If you tell a child that, then any failure to achieve must be their failure. Not the program, not the teacher, not the circumstances of life, or luck. The person who fails owns it. But not in a good way, “accepting the consequences of your choices and actions” way. Nope. It’s a failure due to not trying hard enough, because after all, if you had put your mind to it…

    It’s the flip side of what I call the Unearned Self-Esteem Movement. Trying to make children feel good about themselves by praising them even in the absence of their accomplishing anything. It’s a crippling dichotomy of messages. “You’re great, just because.” “You fail, you suck, you didn’t try hard enough.”

    What? No wonder there are passive people who don’t bother to try. Either they’ve been told they’re great for doing nothing, and so continue to do nothing in hope of more praise, or they tried, failed, and were told that failure is not the waypoint to accomplishment, but that it’s the measure of their own inadequacy.

    Why don’t educators teach that failure is a necessary adjunct of creativity and invention? If a scientist isn’t failing, he isn’t trying, and he certainly will never accomplish anything. So why not teach this? And why not live it? Instead we instill a fear of failure that paralyzes many people into never risking it. Because it would be THEIR fault, and they can’t take the responsibility.

    I could go on like this for a while, but the sun is finally shining in Mendocino and the outdoors is calling and my vacation is waning.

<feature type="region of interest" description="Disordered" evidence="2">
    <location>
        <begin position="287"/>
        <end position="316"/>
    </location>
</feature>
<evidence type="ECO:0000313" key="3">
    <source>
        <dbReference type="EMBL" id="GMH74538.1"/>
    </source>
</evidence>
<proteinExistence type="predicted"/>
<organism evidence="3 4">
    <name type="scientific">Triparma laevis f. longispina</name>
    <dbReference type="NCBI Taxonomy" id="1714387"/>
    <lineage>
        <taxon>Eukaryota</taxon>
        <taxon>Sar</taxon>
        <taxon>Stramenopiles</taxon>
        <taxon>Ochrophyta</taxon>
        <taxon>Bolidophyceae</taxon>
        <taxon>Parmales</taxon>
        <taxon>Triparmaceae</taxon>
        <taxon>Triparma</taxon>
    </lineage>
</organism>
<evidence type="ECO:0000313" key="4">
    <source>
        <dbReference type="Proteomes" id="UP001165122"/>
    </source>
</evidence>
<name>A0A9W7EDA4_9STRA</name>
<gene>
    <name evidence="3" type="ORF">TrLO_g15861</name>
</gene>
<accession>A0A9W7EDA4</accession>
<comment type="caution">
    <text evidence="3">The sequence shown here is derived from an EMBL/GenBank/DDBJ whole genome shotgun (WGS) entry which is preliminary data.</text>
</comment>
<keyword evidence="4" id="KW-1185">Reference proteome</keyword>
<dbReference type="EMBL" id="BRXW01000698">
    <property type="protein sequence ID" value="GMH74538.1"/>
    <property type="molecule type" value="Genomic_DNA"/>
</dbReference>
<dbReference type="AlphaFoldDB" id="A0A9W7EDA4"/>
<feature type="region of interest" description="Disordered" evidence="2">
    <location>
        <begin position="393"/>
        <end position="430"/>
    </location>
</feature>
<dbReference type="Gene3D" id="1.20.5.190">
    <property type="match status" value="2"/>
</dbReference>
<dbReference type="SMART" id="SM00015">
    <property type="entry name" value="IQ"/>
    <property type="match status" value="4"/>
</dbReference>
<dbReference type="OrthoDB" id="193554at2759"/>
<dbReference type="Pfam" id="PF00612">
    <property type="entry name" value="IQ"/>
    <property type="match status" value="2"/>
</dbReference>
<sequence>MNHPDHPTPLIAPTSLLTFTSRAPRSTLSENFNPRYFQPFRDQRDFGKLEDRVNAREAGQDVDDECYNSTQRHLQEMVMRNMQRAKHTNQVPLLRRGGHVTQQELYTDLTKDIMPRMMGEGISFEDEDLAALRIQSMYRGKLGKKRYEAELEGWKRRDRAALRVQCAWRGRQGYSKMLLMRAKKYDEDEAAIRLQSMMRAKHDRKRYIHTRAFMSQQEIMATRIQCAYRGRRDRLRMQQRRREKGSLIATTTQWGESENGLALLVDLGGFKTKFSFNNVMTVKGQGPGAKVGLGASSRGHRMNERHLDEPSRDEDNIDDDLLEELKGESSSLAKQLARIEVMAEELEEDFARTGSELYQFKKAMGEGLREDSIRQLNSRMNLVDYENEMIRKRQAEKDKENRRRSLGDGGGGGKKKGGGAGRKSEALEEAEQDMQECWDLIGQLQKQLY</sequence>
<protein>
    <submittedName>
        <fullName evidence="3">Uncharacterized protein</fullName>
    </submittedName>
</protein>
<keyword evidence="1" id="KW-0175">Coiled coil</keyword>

20 Sep 10 at 12:29 pm

  5. She’s also talking about a third group, that isn’t mired in fear of failure or the belief that they don’t need to work to succeed. They’re the ones who don’t want to be in school and simply disrupt or ignore proceedings while they are there.


    20 Sep 10 at 1:08 pm

  6. Still not clear on why the draftees are there. I understand some states tie welfare benefits to being a student, but that shouldn’t be the incentive for kids working two or three jobs. (It’s also a poor way to work the incentive. Pay kids to master the material, and more money the better they do so. Otherwise, the incentive is to do the least work compatible with not actually failing.)

    Trade schools vary in the states. Can’t speak for Connecticut, but I’ve seen some good ones in Ohio and Indiana. One problem is that schools, parents and some students regard them as an admission of failure, so probably fewer kids are in the programs, and they’re put in the programs later, than ought to be the case.


    20 Sep 10 at 3:46 pm

  7. Ausrtralian high schools have courses in metal working and auto mechanics among others. And there are tech schools called TAFEs (Technicak and further education) which provide classes for apprentices. But we still have a shortage of people trained in various trades.


    is a list of skills we are looking for in immigrants.


    20 Sep 10 at 8:26 pm

  8. We have a shortage of skilled tradesmen, too, but we don’t train them at the high school level. They go to ‘colleges’ – private or public – which can get confusing with the US usage of the term ‘colleges’. We do have a few academic colleges, usually now associated with a university, but generally (and always in my province) a college offers a 2-3 year leading to a certificate or diploma, not a degree. They may also offer shorter courses, often tailored to the specific needs of a specific employer. But we don’t seem to offer training of the level some European countries do, and of course, some students and parents think any university degree is better than any college diploma for all students, which is not always the case.


    21 Sep 10 at 5:37 am